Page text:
strings - Finds strings in an ASCII or binary file
strings [-aco] [-t format] [-n number] [file...]
Obsolescent syntax [Toc] [Back]
strings [-] [-t format] [-number] [file...]
Interfaces documented on this reference page conform to
industry standards as follows:
Refer to the standards(5) reference page for more information
about industry standards and associated tags.
Searches an entire object file, not just the initialized
data space. Searches only the comment section of the
object file. Sets the minimum string length (default: 4)
to number. Precedes each string by its offset (in octal)
in the file. Writes each string preceded by its byte offset
from the start of the file. The format is dependent on
the single character used as the format argument, as follows:
The offset is written in decimal. The offset is
written in octal. The offset is written in hexadecimal.
Sets the minimum string length (default: 4) to number.
(Obsolescent) Searches an entire object file, not just the
initialized data space. (Obsolescent)
The name of a file to be searched for strings.
If you do not specify a file argument, strings
reads from standard input.
A string is any sequence of 4 or more printing characters
ending with a newline or null character. The strings command
is useful for identifying random object files.
[Tru64 UNIX] If file specifies an archive file, output is
generated for each archive member as if the command had
been run on each archive member as a separate file. If -t
is specified, the file offsets shown are relative to the
beginning of the archive.
[Tru64 UNIX] The -a and -c options modify the default
behavior of searching only in the initialized data space
of object files.
[Tru64 UNIX] The -t format option should be used when
multiple files are specified as input. Without this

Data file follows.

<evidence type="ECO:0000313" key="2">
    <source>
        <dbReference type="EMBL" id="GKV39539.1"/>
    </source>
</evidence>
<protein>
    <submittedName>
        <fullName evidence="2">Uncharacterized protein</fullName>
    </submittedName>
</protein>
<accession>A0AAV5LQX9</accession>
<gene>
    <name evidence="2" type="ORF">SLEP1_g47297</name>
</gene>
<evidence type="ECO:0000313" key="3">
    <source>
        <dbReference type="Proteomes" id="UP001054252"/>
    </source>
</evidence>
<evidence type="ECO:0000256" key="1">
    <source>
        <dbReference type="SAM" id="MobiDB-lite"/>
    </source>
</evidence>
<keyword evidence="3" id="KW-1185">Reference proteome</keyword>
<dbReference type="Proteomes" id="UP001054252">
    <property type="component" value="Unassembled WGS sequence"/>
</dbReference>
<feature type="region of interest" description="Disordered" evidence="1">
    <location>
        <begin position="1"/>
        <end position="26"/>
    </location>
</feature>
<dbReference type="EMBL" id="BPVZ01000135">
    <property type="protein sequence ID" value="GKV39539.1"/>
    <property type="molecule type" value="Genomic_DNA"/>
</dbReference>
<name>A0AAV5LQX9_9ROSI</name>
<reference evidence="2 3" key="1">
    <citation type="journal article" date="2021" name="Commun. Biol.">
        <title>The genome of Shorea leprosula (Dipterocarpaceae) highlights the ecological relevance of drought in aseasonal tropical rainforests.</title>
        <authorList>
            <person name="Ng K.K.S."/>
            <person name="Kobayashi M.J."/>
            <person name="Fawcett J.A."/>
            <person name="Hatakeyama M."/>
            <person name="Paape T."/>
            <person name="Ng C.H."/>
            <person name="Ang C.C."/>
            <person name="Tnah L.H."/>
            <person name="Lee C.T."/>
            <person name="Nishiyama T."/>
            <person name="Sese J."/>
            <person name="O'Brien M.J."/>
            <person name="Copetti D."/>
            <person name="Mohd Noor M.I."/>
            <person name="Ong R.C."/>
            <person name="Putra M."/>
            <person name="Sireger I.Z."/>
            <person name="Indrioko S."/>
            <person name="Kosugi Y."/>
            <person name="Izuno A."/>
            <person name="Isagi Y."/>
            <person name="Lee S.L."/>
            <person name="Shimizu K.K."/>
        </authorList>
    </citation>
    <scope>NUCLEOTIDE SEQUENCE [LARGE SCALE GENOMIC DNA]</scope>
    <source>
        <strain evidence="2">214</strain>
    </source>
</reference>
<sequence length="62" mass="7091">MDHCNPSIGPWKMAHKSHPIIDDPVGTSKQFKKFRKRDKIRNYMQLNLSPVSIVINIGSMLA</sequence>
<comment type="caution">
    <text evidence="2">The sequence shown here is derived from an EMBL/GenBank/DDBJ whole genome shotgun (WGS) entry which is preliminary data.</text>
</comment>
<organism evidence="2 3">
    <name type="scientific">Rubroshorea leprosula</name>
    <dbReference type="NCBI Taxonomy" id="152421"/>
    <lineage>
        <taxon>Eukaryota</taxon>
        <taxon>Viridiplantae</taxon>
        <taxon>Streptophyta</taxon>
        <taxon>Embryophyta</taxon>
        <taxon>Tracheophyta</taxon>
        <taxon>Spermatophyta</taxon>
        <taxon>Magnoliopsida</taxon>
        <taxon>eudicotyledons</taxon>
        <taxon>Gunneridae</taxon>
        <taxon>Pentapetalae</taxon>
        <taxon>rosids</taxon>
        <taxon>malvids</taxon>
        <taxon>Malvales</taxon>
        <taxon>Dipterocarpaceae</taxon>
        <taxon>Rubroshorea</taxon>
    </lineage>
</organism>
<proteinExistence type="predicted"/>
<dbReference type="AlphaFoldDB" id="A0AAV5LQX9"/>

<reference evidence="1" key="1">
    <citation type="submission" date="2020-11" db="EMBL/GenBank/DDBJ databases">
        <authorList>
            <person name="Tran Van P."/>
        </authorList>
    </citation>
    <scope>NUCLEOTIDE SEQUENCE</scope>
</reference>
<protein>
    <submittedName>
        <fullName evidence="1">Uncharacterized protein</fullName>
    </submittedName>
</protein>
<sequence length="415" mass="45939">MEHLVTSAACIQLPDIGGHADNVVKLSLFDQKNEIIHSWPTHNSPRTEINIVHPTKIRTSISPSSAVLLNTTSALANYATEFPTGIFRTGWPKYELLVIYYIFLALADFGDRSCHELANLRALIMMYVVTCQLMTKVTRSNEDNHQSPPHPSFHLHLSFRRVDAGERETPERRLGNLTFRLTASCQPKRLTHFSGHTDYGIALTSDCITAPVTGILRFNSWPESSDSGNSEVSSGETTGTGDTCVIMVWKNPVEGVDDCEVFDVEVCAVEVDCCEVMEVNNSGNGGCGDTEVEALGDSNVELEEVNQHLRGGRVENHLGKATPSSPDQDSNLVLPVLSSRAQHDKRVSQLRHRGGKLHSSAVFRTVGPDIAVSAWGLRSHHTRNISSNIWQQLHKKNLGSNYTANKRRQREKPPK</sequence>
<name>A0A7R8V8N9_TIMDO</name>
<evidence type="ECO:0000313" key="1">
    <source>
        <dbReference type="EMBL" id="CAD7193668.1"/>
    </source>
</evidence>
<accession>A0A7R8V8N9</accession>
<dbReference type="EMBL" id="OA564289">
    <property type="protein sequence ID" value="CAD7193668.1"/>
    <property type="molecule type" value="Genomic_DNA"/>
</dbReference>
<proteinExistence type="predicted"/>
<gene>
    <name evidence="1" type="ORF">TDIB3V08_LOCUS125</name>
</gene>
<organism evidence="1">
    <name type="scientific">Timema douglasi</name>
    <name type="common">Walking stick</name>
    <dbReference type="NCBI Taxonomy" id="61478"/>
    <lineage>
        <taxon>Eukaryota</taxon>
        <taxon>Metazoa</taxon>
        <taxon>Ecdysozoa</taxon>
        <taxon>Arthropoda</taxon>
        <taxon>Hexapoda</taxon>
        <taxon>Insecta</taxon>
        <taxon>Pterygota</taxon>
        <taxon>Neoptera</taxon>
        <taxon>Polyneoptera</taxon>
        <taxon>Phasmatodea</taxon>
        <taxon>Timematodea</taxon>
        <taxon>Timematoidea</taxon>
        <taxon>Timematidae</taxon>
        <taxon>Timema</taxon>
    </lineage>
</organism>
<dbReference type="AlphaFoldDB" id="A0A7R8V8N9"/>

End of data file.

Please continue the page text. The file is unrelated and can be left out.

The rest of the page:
option, it is not possible to determine which string is
associated with which file.
The following exit values are returned: Successful completion.
An error occurred.
ENVIRONMENT VARIABLES [Toc] [Back]
The following environment variables affect the execution
of strings: Provides a default value for the internationalization
variables that are unset or null. If LANG is
unset or null, the corresponding value from the default
locale is used. If any of the internationalization variables
contain an invalid setting, the utility behaves as
if none of the variables had been defined. If set to a
non-empty string value, overrides the values of all the
other internationalization variables. Determines the
locale for the interpretation of sequences of bytes of
text data as characters (for example, single-byte as
opposed to multibyte characters in arguments and input
files) and to identify printable strings. Determines the
locale for the format and contents of diagnostic messages
written to standard error. Determines the location of
message catalogues for the processing of LC_MESSAGES.
Commands: nm(1), od(1)
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